The Utah Department of Public Safety is undergoing a multiyear effort to develop its cyber crimes unit and bolster capabilities for investigating electronic data theft, unauthorized wire transfers, distributed denial-of-service attacks and other computer-related crimes.
In a white paper released last month, the department detailed the challenges and its vision for creating a state cyber crimes unit. One issue the department addressed early is the need to effectively deal with cyber criminals outside the United States. A partnership with the FBI is helping to fill that gap.
“Both entities recognized a partnership would leverage finite resources so citizens, businesses and government agencies affected by cyber crime would have redress,” the document states.
The partnership falls under Operation Well Spring, which launched in July 2013 to create a national platform for investigating Internet crime. It has provided a channel for the FBI’s Internet Crime Complaint Center to work with the department “to develop better investigative leads for direct dissemination to state and local agencies,” Richard Quinn, national security assistant special agent in charge at the FBI’s Philadelphia Field Office, stated in written testimony before a House subcommittee in April.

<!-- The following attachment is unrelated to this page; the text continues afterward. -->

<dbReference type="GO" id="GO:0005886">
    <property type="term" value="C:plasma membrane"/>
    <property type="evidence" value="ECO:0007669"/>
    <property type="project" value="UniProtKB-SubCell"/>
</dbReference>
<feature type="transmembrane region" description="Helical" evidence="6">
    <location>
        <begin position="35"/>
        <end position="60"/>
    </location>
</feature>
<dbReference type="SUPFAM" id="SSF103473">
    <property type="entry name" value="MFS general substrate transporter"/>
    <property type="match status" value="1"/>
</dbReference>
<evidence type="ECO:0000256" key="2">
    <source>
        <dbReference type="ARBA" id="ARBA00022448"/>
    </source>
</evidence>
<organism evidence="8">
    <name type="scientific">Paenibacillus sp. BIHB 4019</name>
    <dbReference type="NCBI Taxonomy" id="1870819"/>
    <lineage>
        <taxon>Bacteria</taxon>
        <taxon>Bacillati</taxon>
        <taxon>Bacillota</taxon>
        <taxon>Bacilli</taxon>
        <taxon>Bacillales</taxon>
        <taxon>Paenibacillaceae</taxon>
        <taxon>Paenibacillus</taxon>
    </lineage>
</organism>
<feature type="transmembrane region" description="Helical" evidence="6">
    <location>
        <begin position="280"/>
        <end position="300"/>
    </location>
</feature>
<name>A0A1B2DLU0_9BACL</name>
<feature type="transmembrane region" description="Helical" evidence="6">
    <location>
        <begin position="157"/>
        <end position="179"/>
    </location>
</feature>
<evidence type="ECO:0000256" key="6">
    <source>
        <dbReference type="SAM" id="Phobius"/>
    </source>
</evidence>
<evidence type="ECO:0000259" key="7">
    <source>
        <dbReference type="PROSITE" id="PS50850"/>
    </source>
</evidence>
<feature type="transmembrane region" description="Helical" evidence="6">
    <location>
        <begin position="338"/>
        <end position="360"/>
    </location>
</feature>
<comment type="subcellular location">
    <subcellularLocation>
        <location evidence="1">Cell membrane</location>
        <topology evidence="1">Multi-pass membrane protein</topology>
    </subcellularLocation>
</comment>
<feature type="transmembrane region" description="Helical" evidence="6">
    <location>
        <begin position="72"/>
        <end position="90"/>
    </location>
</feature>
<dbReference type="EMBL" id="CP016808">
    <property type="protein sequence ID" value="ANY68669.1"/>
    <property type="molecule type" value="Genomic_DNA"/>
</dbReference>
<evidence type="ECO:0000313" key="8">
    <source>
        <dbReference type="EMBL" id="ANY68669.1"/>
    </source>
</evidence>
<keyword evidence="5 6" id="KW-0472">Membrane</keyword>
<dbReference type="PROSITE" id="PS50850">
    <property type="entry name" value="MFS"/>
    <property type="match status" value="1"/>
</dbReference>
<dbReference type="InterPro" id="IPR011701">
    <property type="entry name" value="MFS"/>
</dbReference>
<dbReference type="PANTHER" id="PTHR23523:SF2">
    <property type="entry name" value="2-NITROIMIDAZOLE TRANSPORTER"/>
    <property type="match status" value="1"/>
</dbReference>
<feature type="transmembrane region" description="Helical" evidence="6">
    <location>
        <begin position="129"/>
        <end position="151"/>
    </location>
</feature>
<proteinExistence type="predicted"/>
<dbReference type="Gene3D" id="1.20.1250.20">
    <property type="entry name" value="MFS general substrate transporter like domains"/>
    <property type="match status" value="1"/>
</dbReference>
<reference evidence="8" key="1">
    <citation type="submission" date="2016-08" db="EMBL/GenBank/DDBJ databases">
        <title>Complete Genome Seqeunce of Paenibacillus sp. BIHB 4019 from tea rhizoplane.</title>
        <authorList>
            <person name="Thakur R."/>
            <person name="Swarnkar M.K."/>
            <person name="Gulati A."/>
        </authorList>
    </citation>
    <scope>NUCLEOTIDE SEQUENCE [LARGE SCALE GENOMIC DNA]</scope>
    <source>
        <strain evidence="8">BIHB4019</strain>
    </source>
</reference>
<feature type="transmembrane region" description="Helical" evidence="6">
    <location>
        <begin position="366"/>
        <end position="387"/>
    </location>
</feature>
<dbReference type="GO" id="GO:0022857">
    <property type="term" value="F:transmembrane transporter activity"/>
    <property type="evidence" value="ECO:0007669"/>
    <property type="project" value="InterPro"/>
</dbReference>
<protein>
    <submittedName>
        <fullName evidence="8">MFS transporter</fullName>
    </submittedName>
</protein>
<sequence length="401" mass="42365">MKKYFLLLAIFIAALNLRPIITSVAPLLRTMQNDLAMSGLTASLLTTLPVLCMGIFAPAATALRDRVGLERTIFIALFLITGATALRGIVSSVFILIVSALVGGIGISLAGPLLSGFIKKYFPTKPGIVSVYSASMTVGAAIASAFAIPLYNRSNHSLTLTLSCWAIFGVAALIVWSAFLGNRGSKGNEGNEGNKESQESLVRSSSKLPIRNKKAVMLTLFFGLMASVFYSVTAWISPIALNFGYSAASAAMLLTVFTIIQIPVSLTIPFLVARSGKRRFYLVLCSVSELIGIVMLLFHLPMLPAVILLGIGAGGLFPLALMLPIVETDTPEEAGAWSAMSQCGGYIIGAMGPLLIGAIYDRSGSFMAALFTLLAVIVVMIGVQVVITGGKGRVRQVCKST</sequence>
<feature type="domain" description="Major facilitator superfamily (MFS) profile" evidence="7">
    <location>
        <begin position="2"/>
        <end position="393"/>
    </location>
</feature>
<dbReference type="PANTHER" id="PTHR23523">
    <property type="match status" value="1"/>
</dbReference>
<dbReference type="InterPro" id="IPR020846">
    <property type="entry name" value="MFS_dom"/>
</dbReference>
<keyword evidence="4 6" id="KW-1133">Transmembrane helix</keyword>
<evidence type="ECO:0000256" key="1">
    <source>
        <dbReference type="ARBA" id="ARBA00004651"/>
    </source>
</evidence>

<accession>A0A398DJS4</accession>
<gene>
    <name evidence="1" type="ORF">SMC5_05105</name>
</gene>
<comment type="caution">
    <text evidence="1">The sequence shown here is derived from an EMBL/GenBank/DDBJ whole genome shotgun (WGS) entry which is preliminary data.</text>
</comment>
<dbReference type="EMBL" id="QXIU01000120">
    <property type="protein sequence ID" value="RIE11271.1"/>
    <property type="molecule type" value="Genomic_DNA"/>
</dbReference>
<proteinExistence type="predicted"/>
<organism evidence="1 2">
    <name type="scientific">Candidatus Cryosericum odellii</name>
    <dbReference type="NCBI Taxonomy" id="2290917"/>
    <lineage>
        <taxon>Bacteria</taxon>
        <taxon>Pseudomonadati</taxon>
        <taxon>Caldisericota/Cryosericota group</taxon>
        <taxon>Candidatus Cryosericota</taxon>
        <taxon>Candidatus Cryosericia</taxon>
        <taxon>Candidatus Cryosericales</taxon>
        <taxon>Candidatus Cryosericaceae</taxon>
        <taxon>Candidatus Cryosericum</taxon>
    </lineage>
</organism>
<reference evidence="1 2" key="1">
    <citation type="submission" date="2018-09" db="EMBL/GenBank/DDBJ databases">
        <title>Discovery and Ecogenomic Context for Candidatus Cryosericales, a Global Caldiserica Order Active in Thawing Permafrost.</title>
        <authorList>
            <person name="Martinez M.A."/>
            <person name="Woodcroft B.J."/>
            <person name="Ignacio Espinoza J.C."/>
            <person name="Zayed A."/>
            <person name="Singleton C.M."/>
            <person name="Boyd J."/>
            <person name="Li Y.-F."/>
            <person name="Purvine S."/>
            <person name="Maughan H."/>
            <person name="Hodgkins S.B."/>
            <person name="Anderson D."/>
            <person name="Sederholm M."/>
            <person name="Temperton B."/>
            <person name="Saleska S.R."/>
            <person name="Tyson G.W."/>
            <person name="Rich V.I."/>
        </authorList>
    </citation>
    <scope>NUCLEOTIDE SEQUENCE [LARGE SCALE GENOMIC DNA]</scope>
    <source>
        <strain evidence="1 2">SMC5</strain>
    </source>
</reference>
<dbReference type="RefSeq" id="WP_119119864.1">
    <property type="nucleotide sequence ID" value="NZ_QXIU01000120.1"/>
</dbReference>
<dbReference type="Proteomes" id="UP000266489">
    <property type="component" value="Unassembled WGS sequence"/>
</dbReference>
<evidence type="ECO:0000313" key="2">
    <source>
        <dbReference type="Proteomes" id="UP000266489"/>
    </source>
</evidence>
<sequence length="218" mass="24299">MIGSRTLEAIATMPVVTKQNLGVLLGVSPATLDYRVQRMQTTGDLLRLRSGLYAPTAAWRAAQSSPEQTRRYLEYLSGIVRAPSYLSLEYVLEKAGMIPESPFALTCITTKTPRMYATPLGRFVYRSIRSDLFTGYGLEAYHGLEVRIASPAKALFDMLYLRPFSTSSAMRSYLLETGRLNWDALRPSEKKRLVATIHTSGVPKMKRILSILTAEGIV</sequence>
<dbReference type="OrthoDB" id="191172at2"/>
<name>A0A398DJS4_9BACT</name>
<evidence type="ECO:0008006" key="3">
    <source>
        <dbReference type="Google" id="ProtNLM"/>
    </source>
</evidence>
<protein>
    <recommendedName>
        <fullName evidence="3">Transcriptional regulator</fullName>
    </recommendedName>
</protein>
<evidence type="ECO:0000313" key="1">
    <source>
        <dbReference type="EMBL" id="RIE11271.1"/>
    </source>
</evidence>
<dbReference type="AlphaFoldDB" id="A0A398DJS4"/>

State agents in the FBI's Salt Lake City division received about 25 cases involving more than 900 victims and $2.5 million in losses. Utah’s cyber unit works closely with the FBI Cyber Task Force and the Internet Crime Complaint Center (IC3.gov), said Keith Squires, commissioner of Utah’s Department of Public Safety. The FBI’s IC3 database contains more than 3 million complaints from victims of Internet fraud, computer intrusion and other cyber crimes.
While Utah has identified IC3.gov as the best place for citizens and local law enforcement to report cyber crime, the challenge is to create and fund a public awareness campaign to drive people to the website.
Utah wants to establish training for state prosecutors and eventually embed an official in its cyber unit to address technical aspects of prosecuting cyber crime. “A tremendous amount of pre-case work is needed simply to determine whether or not a crime and/or suspect can be identified,” the white paper noted. “The importance of training prosecutors and understanding the difficulty of placing a suspect behind the computer or intrusion can be a challenge.”
So far, Utah has accomplished these things, among others: